Michael Bloomberg owns the company, but chances are he will not command many of its headlines over the next several months
Bloomberg L.P., the financial-data and news company founded by the longtime entrepreneur and former New York City mayor, said Sunday it will not do in-depth reporting on him or other Democratic candidates for the White House in the run-up to the 2020 election, a move that puts the journalism organization in a curious position – sitting out on one of the major strands of a political story that has and will continue to grip the nation. Bloomberg said on Sunday that he would enter the race for the Democratic nomination.
“We will describe who is winning and who is losing. We will look at policies and their consequences. We will carry polls, we will interview candidates and we will track their campaigns, including Mike’s. We have already assigned a reporter to follow his campaign (just as we did when Mike was in City Hall). And in the stories we write on the presidential contest, we will make clear that our owner is now a candidate,” said John Micklethwait, editor in chief of Bloomberg’s news operations, in a memo to staff sent Sunday. But, Micklethwait told employees, “we will continue our tradition of not investigating Mike (and his family and foundation and we will extend the same policy to his rivals in the Democratic primaries.” The company follows similar policies about its own direct competitors.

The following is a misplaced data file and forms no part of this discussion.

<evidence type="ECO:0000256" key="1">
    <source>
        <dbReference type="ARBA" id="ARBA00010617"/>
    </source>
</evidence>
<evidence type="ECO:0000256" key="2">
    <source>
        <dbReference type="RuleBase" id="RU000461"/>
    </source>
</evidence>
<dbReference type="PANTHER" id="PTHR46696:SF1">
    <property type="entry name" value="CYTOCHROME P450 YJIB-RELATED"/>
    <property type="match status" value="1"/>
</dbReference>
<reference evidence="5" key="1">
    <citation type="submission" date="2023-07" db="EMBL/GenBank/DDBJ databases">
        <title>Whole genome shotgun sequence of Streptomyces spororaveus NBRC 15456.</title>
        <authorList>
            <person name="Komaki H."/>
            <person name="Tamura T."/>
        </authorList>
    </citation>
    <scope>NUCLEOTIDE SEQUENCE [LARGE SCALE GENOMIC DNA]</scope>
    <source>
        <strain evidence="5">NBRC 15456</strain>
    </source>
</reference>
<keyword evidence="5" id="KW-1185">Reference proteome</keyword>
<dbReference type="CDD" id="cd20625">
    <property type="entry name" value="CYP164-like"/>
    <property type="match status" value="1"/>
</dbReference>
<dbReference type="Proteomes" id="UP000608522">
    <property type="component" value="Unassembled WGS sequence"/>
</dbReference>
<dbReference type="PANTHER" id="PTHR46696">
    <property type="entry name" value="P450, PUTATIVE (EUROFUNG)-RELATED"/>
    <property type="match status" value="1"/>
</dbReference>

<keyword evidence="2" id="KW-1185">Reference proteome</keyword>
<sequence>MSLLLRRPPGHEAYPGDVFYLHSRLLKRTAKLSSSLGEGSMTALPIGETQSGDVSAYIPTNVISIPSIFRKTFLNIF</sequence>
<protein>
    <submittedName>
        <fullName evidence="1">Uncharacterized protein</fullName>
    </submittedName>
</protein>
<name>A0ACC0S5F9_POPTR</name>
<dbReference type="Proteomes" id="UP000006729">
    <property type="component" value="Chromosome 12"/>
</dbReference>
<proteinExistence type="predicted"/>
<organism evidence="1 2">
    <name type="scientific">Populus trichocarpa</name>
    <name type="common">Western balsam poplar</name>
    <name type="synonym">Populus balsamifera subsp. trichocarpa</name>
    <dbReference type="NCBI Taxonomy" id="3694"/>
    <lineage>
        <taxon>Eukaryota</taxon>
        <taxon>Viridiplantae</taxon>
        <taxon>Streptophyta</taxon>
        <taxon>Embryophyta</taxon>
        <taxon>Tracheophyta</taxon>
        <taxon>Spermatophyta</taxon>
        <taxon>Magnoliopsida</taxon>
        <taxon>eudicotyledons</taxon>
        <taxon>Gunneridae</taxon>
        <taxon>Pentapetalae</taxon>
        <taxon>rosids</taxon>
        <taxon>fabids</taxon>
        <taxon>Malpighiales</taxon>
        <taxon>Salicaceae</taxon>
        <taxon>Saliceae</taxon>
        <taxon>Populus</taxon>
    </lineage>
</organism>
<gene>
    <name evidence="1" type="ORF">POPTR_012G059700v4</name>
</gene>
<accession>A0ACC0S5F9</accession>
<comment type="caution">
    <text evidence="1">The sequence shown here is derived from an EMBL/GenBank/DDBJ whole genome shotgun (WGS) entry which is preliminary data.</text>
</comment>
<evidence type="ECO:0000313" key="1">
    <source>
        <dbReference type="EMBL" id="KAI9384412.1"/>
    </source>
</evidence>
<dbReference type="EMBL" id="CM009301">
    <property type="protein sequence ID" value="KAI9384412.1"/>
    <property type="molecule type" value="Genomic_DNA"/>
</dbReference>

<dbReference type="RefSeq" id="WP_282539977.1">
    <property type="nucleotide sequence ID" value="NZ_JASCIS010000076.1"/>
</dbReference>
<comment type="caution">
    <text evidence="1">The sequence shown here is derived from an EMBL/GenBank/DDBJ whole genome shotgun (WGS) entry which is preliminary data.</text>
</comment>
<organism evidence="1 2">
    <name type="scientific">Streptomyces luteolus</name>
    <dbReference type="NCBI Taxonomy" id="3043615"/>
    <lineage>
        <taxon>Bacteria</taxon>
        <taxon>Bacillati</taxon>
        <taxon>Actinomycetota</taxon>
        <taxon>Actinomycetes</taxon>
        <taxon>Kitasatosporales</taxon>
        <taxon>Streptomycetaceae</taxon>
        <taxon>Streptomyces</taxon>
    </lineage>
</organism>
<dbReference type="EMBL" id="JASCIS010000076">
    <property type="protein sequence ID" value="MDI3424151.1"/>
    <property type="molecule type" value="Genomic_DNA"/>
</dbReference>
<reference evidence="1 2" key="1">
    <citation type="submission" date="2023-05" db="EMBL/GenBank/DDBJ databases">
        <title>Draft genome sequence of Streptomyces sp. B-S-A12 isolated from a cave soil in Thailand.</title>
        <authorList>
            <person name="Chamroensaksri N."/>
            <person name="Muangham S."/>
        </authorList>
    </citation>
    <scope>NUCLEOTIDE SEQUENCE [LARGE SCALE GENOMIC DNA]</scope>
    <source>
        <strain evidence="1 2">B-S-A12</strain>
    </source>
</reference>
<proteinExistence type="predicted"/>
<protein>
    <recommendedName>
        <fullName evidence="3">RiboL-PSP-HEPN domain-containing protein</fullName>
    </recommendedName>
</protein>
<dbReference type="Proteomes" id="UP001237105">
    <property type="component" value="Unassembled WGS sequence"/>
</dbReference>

The news organization is simply carrying out a long-held policy of not originating investigations into its own workings, and not covering Bloomberg’s wealth or personal life. At the same time, enterprise reporting is the lifeblood of many newsrooms at a time when press announcements and incremental developments represent commodity product that is often indistinguishable from one news outlet to the next.
Micklethwait said Bloomberg would continue to do in-depth reporting on President Donald Trump, and would publish accounts of other news organizations’ investigative reports on its founder and his Democratic rivals. But, if Bloomberg emerges as the Democratic candidate, “we will reassess how to do that,” Micklethwait said.
Bloomberg will also suspend its editorial board, where its top executive had the most influence, and for the time being cease publishing unsigned editorials. David Shipley and Tim O’Brien, both of whom work as executive editor of Bloomberg Opinion, will join Michael Bloomberg’s campaign operations, taking a leave of absence from their editorial duties. Columnists will continue to work as they normally would, and the section will continue to run opinion from outside contributors, but likely not on the elections.
“There is no point in trying to claim that covering this presidential campaign will be easy for a newsroom that has built up its reputation for independence in part by not writing about ourselves (and very rarely about our direct competitors,” Micklethwait said. ” No previous presidential candidate has owned a journalistic organization of this size.”
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